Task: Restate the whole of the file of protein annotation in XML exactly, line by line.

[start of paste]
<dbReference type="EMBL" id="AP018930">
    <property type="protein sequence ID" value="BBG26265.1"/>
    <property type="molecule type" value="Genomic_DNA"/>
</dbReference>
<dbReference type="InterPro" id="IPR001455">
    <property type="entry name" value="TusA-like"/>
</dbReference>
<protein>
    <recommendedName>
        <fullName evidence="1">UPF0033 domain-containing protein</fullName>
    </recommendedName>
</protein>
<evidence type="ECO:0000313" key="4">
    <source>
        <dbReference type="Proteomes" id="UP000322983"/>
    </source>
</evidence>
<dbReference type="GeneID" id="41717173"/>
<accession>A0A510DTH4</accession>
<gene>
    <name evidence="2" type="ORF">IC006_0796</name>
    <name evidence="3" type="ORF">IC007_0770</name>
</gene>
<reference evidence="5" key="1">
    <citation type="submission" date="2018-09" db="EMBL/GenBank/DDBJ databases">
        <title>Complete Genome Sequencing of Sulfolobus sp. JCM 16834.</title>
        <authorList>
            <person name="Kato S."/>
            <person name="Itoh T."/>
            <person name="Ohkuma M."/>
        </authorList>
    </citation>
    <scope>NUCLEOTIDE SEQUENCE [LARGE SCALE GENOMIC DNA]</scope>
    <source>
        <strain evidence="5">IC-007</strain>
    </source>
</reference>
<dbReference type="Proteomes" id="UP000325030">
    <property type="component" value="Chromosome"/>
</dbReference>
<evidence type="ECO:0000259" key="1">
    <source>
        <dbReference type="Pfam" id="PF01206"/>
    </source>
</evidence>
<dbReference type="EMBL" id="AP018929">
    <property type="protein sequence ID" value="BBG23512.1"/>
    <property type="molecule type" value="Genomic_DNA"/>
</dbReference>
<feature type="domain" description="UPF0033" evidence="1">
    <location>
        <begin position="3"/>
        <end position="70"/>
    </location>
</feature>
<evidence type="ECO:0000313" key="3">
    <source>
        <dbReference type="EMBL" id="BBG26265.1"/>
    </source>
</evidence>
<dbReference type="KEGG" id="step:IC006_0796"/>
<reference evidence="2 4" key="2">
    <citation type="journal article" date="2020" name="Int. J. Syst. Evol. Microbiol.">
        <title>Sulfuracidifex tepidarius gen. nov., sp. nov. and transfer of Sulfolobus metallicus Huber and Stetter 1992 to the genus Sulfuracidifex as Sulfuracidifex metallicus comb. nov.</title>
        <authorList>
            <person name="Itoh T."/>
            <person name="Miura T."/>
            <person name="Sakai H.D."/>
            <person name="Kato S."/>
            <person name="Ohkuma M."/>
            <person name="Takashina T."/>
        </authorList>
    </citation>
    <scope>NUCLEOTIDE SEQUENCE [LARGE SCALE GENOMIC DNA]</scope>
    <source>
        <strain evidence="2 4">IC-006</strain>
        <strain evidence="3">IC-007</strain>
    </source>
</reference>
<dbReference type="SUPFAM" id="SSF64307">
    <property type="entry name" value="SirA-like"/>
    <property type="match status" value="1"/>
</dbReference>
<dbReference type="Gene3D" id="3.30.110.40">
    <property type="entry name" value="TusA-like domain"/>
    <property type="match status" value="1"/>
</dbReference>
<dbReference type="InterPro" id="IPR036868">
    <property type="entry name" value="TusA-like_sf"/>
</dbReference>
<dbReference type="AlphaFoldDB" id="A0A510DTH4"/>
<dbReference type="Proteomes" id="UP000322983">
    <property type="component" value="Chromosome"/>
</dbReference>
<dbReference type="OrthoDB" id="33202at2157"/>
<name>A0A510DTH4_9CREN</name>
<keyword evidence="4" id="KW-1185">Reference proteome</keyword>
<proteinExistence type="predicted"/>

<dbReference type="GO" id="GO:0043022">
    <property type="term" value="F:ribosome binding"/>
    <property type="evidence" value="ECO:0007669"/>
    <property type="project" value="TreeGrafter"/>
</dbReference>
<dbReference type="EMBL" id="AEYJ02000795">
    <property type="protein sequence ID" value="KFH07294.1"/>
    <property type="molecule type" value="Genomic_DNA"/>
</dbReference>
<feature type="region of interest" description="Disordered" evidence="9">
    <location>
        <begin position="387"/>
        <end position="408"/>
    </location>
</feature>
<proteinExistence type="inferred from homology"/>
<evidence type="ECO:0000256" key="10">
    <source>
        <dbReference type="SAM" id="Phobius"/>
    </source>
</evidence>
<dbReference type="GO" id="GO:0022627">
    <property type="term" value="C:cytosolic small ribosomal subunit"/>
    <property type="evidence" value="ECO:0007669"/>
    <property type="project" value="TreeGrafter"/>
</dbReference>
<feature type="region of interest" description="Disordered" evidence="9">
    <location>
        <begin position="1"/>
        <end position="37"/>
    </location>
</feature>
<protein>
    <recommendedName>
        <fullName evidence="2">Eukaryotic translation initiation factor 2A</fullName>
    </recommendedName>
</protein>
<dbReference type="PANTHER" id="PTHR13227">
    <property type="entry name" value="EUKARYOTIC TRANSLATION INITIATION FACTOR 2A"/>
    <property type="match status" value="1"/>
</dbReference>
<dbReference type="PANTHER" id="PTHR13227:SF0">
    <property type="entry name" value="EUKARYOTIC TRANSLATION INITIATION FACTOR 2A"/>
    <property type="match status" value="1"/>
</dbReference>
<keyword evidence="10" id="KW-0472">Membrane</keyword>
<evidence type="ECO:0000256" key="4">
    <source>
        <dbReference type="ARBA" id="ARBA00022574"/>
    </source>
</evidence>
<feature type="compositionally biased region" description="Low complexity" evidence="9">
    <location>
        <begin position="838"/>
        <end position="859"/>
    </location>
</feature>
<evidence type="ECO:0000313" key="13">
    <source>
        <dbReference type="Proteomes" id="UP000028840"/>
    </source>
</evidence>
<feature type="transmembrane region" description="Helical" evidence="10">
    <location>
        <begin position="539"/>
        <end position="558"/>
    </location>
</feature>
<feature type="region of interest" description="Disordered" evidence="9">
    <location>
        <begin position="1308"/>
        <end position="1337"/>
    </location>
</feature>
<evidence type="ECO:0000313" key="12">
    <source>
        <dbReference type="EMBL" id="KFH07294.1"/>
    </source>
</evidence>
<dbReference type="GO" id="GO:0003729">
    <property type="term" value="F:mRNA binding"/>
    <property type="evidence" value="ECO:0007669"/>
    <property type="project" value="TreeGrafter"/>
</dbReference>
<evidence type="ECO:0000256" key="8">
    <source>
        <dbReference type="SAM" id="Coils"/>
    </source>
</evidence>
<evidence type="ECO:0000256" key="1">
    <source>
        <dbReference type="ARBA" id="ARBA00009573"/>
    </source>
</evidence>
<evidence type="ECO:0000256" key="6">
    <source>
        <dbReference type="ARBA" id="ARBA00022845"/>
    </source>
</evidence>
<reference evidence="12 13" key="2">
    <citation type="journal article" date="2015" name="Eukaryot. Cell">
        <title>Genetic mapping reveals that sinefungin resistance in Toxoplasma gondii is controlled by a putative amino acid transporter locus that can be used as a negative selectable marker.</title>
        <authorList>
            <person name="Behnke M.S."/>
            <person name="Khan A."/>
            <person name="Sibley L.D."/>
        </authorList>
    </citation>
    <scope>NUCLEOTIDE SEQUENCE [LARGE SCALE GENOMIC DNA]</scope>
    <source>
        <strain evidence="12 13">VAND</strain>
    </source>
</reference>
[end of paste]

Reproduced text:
<dbReference type="EMBL" id="AP018930">
    <property type="protein sequence ID" value="BBG26265.1"/>
    <property type="molecule type" value="Genomic_DNA"/>
</dbReference>
<dbReference type="InterPro" id="IPR001455">
    <property type="entry name" value="TusA-like"/>
</dbReference>
<protein>
    <recommendedName>
        <fullName evidence="1">UPF0033 domain-containing protein</fullName>
    </recommendedName>
</protein>
<evidence type="ECO:0000313" key="4">
    <source>
        <dbReference type="Proteomes" id="UP000322983"/>
    </source>
</evidence>
<dbReference type="GeneID" id="41717173"/>
<accession>A0A510DTH4</accession>
<gene>
    <name evidence="2" type="ORF">IC006_0796</name>
    <name evidence="3" type="ORF">IC007_0770</name>
</gene>
<reference evidence="5" key="1">
    <citation type="submission" date="2018-09" db="EMBL/GenBank/DDBJ databases">
        <title>Complete Genome Sequencing of Sulfolobus sp. JCM 16834.</title>
        <authorList>
            <person name="Kato S."/>
            <person name="Itoh T."/>
            <person name="Ohkuma M."/>
        </authorList>
    </citation>
    <scope>NUCLEOTIDE SEQUENCE [LARGE SCALE GENOMIC DNA]</scope>
    <source>
        <strain evidence="5">IC-007</strain>
    </source>
</reference>
<dbReference type="Proteomes" id="UP000325030">
    <property type="component" value="Chromosome"/>
</dbReference>
<evidence type="ECO:0000259" key="1">
    <source>
        <dbReference type="Pfam" id="PF01206"/>
    </source>
</evidence>
<dbReference type="EMBL" id="AP018929">
    <property type="protein sequence ID" value="BBG23512.1"/>
    <property type="molecule type" value="Genomic_DNA"/>
</dbReference>
<feature type="domain" description="UPF0033" evidence="1">
    <location>
        <begin position="3"/>
        <end position="70"/>
    </location>
</feature>
<evidence type="ECO:0000313" key="3">
    <source>
        <dbReference type="EMBL" id="BBG26265.1"/>
    </source>
</evidence>
<dbReference type="KEGG" id="step:IC006_0796"/>
<reference evidence="2 4" key="2">
    <citation type="journal article" date="2020" name="Int. J. Syst. Evol. Microbiol.">
        <title>Sulfuracidifex tepidarius gen. nov., sp. nov. and transfer of Sulfolobus metallicus Huber and Stetter 1992 to the genus Sulfuracidifex as Sulfuracidifex metallicus comb. nov.</title>
        <authorList>
            <person name="Itoh T."/>
            <person name="Miura T."/>
            <person name="Sakai H.D."/>
            <person name="Kato S."/>
            <person name="Ohkuma M."/>
            <person name="Takashina T."/>
        </authorList>
    </citation>
    <scope>NUCLEOTIDE SEQUENCE [LARGE SCALE GENOMIC DNA]</scope>
    <source>
        <strain evidence="2 4">IC-006</strain>
        <strain evidence="3">IC-007</strain>
    </source>
</reference>
<dbReference type="SUPFAM" id="SSF64307">
    <property type="entry name" value="SirA-like"/>
    <property type="match status" value="1"/>
</dbReference>
<dbReference type="Gene3D" id="3.30.110.40">
    <property type="entry name" value="TusA-like domain"/>
    <property type="match status" value="1"/>
</dbReference>
<dbReference type="InterPro" id="IPR036868">
    <property type="entry name" value="TusA-like_sf"/>
</dbReference>
<dbReference type="AlphaFoldDB" id="A0A510DTH4"/>
<dbReference type="Proteomes" id="UP000322983">
    <property type="component" value="Chromosome"/>
</dbReference>
<dbReference type="OrthoDB" id="33202at2157"/>
<name>A0A510DTH4_9CREN</name>
<keyword evidence="4" id="KW-1185">Reference proteome</keyword>
<proteinExistence type="predicted"/>

<dbReference type="GO" id="GO:0043022">
    <property type="term" value="F:ribosome binding"/>
    <property type="evidence" value="ECO:0007669"/>
    <property type="project" value="TreeGrafter"/>
</dbReference>
<dbReference type="EMBL" id="AEYJ02000795">
    <property type="protein sequence ID" value="KFH07294.1"/>
    <property type="molecule type" value="Genomic_DNA"/>
</dbReference>
<feature type="region of interest" description="Disordered" evidence="9">
    <location>
        <begin position="387"/>
        <end position="408"/>
    </location>
</feature>
<proteinExistence type="inferred from homology"/>
<evidence type="ECO:0000256" key="10">
    <source>
        <dbReference type="SAM" id="Phobius"/>
    </source>
</evidence>
<dbReference type="GO" id="GO:0022627">
    <property type="term" value="C:cytosolic small ribosomal subunit"/>
    <property type="evidence" value="ECO:0007669"/>
    <property type="project" value="TreeGrafter"/>
</dbReference>
<feature type="region of interest" description="Disordered" evidence="9">
    <location>
        <begin position="1"/>
        <end position="37"/>
    </location>
</feature>
<protein>
    <recommendedName>
        <fullName evidence="2">Eukaryotic translation initiation factor 2A</fullName>
    </recommendedName>
</protein>
<dbReference type="PANTHER" id="PTHR13227">
    <property type="entry name" value="EUKARYOTIC TRANSLATION INITIATION FACTOR 2A"/>
    <property type="match status" value="1"/>
</dbReference>
<dbReference type="PANTHER" id="PTHR13227:SF0">
    <property type="entry name" value="EUKARYOTIC TRANSLATION INITIATION FACTOR 2A"/>
    <property type="match status" value="1"/>
</dbReference>
<keyword evidence="10" id="KW-0472">Membrane</keyword>
<evidence type="ECO:0000256" key="4">
    <source>
        <dbReference type="ARBA" id="ARBA00022574"/>
    </source>
</evidence>
<feature type="compositionally biased region" description="Low complexity" evidence="9">
    <location>
        <begin position="838"/>
        <end position="859"/>
    </location>
</feature>
<evidence type="ECO:0000313" key="13">
    <source>
        <dbReference type="Proteomes" id="UP000028840"/>
    </source>
</evidence>
<feature type="transmembrane region" description="Helical" evidence="10">
    <location>
        <begin position="539"/>
        <end position="558"/>
    </location>
</feature>
<feature type="region of interest" description="Disordered" evidence="9">
    <location>
        <begin position="1308"/>
        <end position="1337"/>
    </location>
</feature>
<evidence type="ECO:0000313" key="12">
    <source>
        <dbReference type="EMBL" id="KFH07294.1"/>
    </source>
</evidence>
<dbReference type="GO" id="GO:0003729">
    <property type="term" value="F:mRNA binding"/>
    <property type="evidence" value="ECO:0007669"/>
    <property type="project" value="TreeGrafter"/>
</dbReference>
<evidence type="ECO:0000256" key="8">
    <source>
        <dbReference type="SAM" id="Coils"/>
    </source>
</evidence>
<evidence type="ECO:0000256" key="1">
    <source>
        <dbReference type="ARBA" id="ARBA00009573"/>
    </source>
</evidence>
<evidence type="ECO:0000256" key="6">
    <source>
        <dbReference type="ARBA" id="ARBA00022845"/>
    </source>
</evidence>
<reference evidence="12 13" key="2">
    <citation type="journal article" date="2015" name="Eukaryot. Cell">
        <title>Genetic mapping reveals that sinefungin resistance in Toxoplasma gondii is controlled by a putative amino acid transporter locus that can be used as a negative selectable marker.</title>
        <authorList>
            <person name="Behnke M.S."/>
            <person name="Khan A."/>
            <person name="Sibley L.D."/>
        </authorList>
    </citation>
    <scope>NUCLEOTIDE SEQUENCE [LARGE SCALE GENOMIC DNA]</scope>
    <source>
        <strain evidence="12 13">VAND</strain>
    </source>
</reference>